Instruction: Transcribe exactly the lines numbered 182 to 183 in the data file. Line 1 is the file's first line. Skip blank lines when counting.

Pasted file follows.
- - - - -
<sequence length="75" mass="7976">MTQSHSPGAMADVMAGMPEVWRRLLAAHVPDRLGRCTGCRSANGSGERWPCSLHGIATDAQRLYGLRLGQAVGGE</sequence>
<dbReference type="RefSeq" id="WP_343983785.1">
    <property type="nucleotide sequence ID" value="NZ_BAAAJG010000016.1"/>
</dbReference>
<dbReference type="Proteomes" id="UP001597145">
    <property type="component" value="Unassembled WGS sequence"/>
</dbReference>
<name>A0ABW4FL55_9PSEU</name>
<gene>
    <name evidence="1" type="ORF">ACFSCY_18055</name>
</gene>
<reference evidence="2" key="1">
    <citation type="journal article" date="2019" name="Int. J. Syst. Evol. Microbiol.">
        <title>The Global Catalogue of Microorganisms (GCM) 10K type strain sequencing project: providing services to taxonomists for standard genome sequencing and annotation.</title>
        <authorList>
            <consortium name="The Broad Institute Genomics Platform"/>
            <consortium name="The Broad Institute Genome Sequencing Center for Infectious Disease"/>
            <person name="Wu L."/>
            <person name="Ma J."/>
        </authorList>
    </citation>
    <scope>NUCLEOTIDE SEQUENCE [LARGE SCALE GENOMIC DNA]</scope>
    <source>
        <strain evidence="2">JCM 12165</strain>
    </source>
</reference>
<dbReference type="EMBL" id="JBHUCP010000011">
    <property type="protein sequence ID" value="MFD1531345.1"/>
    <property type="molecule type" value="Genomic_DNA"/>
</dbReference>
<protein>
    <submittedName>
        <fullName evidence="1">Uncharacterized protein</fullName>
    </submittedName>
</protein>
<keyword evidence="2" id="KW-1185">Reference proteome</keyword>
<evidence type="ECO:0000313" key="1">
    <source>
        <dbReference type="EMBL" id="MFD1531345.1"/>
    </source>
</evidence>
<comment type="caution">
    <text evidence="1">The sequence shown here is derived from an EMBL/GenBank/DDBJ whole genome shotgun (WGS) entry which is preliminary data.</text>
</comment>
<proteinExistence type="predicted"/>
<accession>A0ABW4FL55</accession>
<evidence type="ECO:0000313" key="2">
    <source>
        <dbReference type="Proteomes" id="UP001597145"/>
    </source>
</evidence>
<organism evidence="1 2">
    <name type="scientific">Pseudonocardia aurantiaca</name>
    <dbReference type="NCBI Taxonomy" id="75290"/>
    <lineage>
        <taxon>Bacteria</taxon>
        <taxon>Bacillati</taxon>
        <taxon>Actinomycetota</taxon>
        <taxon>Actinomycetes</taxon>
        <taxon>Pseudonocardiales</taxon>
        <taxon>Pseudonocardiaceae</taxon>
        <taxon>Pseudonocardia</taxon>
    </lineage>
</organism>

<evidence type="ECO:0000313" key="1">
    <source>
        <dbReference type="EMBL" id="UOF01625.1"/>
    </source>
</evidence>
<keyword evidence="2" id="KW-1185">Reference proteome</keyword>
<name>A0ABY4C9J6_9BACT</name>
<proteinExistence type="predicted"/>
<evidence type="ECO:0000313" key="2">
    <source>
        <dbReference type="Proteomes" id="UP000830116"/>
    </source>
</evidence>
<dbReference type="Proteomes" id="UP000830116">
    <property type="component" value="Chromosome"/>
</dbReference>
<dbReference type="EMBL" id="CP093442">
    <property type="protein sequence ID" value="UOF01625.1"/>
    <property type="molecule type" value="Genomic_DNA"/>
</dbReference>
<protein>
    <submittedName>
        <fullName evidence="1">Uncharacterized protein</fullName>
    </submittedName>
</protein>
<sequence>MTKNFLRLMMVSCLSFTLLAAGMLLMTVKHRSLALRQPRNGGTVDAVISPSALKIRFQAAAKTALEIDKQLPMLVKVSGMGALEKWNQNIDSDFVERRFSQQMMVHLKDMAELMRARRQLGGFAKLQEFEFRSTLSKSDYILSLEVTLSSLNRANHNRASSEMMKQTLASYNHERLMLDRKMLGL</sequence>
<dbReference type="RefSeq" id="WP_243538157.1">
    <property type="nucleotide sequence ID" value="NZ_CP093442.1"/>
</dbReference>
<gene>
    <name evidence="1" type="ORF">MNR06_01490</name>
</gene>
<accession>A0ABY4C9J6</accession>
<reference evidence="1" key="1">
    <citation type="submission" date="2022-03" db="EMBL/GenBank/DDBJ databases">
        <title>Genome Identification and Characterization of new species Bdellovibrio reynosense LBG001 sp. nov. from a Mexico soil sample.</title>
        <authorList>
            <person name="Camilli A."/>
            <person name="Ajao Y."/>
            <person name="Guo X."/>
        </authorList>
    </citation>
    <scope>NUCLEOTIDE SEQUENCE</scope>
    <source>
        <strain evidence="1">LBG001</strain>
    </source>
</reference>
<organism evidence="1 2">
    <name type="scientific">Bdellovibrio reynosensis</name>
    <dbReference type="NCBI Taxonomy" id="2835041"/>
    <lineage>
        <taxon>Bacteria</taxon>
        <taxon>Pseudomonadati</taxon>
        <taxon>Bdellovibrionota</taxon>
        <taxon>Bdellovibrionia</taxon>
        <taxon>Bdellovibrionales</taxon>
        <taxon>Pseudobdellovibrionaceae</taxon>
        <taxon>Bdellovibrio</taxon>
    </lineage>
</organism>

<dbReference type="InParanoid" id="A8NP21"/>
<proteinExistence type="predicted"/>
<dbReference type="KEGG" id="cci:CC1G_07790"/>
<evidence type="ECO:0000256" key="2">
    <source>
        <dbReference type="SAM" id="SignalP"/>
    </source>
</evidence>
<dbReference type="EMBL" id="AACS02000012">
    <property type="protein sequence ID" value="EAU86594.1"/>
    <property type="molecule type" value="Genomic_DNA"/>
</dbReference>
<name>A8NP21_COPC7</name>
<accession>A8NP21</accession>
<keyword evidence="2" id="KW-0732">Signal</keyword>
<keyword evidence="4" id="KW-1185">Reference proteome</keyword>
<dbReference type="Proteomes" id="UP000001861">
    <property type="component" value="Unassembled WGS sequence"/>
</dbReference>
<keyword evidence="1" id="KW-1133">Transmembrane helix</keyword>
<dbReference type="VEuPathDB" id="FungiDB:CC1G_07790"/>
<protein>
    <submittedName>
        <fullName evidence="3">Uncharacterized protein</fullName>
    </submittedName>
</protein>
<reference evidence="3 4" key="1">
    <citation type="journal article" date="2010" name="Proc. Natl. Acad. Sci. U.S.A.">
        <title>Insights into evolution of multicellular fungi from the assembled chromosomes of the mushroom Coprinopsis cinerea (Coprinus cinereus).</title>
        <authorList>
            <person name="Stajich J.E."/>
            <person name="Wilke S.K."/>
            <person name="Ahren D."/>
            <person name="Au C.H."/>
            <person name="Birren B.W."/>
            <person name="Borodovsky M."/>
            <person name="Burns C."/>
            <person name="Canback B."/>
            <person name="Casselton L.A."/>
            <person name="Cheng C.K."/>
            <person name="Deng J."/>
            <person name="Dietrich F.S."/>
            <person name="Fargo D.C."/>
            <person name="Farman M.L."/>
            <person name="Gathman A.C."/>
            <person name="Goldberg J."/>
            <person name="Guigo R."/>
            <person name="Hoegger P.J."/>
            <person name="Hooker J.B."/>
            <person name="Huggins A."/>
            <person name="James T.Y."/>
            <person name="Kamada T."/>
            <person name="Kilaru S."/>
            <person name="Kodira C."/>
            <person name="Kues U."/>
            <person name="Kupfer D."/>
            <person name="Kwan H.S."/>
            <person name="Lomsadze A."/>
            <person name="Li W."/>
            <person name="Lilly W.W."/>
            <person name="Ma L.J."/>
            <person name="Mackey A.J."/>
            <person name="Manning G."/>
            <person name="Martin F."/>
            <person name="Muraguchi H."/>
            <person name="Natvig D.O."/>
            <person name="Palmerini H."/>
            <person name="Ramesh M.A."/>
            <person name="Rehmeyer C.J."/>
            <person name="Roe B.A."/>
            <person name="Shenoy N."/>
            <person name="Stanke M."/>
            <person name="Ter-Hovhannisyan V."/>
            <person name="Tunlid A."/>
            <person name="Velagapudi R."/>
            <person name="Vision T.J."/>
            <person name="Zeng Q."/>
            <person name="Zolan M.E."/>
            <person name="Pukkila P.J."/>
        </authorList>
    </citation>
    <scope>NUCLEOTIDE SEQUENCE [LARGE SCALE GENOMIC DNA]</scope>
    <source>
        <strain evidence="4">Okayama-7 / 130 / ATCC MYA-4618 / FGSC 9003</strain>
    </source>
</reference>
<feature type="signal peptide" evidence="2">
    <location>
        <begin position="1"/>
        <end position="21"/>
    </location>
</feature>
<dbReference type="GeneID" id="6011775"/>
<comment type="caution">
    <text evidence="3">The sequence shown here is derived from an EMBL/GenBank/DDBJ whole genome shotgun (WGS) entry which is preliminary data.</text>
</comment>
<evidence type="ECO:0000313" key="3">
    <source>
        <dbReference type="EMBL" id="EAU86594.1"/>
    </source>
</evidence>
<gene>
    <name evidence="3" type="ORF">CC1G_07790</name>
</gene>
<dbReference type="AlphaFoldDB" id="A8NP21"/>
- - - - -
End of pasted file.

            <person name="Lomsadze A."/>
            <person name="Li W."/>